Protect Yourself From Lawsuits: The Case For Third-Party Home Insurance

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You hear about personal injury lawsuits all the time. Somebody drank coffee that was too hot, somebody slipped and fell on a sidewalk, somebody fell from an amusement park ride. Most personal injury cases are against businesses — after all, it's more likely for someone to get injured due to the higher amount of human traffic through a business space. But, homeowners can also be sued by somebody who was injured because of their own negligence. You may find yourself losing your house and your savings if you aren't protected with third party home insurance.

What is third party home insurance?

Your typical home insurance coverage is called first party coverage. It protects your house when it burns down, is burglarized, or becomes damaged during a bad storm. It also protects you and your family from injuries that might result from these unforeseeable events. 

Third party coverage provides protection for you in case people are injured on your own property. It will be utilized to help pay for a lawsuit if someone ever claims that your are responsible for their injuries.

When might someone sue?

You can actually be sued if:

  • you are directly responsible for the injury. For example, if you harm someone (even accidentally) by hitting them in head with a cabinet door, or tripping them during a party.
  • you are responsible for the injury because you are negligent. Negligence means you are aware of a potential hazard, and do nothing about it. For example, if you host a barbecue on your deck, knowing the joists are rotten, and someone falls through the deck, you would be liable for incurred damages.
  • you are responsible for the injury because you should have been aware of the danger. This may not seem fair, but, consider that you were having a Christmas party, and during the day, it snowed. Even though you may not personally know the walks are snow-covered and icy, the court will assume you were still negligent; because as a homeowner and a thinking person, you should have logically assumed the walks on your property were not safe.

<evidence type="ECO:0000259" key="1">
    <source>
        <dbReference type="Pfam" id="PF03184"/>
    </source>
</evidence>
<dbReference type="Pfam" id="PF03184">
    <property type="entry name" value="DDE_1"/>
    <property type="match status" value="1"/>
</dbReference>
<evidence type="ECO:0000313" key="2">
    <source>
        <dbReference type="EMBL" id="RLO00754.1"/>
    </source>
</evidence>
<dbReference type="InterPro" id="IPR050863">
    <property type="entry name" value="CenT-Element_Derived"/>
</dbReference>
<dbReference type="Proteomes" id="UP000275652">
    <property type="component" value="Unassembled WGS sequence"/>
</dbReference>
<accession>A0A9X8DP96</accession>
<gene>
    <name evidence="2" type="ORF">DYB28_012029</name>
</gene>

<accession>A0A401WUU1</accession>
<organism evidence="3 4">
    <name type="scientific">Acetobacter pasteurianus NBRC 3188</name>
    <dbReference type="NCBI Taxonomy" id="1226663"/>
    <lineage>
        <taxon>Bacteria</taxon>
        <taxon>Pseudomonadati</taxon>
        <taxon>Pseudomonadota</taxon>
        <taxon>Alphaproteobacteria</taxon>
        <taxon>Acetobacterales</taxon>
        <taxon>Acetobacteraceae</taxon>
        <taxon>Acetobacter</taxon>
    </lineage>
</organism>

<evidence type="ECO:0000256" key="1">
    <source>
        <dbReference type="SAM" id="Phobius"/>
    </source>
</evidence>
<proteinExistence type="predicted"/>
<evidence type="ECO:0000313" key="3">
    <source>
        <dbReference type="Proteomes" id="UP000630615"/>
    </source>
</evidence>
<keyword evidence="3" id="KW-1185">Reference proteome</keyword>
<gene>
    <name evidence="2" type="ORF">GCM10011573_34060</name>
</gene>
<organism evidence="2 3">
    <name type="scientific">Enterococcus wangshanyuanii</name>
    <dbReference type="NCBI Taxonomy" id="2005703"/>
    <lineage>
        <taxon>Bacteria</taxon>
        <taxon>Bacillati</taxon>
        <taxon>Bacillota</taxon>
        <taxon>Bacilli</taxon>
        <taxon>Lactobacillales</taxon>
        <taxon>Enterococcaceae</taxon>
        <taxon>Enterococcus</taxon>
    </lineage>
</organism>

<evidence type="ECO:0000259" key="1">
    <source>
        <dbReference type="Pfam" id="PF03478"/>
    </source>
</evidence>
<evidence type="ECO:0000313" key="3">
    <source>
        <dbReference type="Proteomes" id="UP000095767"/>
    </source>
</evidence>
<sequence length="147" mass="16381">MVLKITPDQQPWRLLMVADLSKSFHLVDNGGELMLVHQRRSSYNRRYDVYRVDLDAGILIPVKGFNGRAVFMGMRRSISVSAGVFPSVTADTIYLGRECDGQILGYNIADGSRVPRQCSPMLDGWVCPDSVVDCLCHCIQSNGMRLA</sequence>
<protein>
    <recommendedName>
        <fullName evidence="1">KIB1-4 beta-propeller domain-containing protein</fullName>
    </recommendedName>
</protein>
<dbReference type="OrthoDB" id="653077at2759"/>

How much coverage is enough coverage?

If you are in an area where people regularly pay house-calls and are invited into your home, including friends of your children, third party coverage is good idea for you. But how can you know how much is enough? Basically, you will want to make sure you have enough in case someone comes at you with a lawsuit, your policy threshold will be high enough so that you don't have any of the financial obligations on your own personal finances.

For example, if your policy is for $200,000, but the amount demanded in the suit is higher, you could end up paying for anything over that initial amount. However, because most homeowners do not have very deep pockets, the opposing counsel will usually keep demands within the insurance policy, simply because the company is more likely to settle than to allow you to go to court and incur a higher amount if they decline. The injured party is more likely to get paid this way, even if it is a lower dollar amount. 

That being said, if the injuries are severe and medical costs are in the millions, the injured party will simply need more. It's best to talk to your insurance advisor about the possibility of injury on your property and what you can afford on your annual policy. The higher you can afford to go, the better. Liability insurance is not the best place to cut costs; your advisor can give you tips on how to lower your premiums in other ways, such as upgrading alarm systems or weather-proofing the home against natural disasters. 

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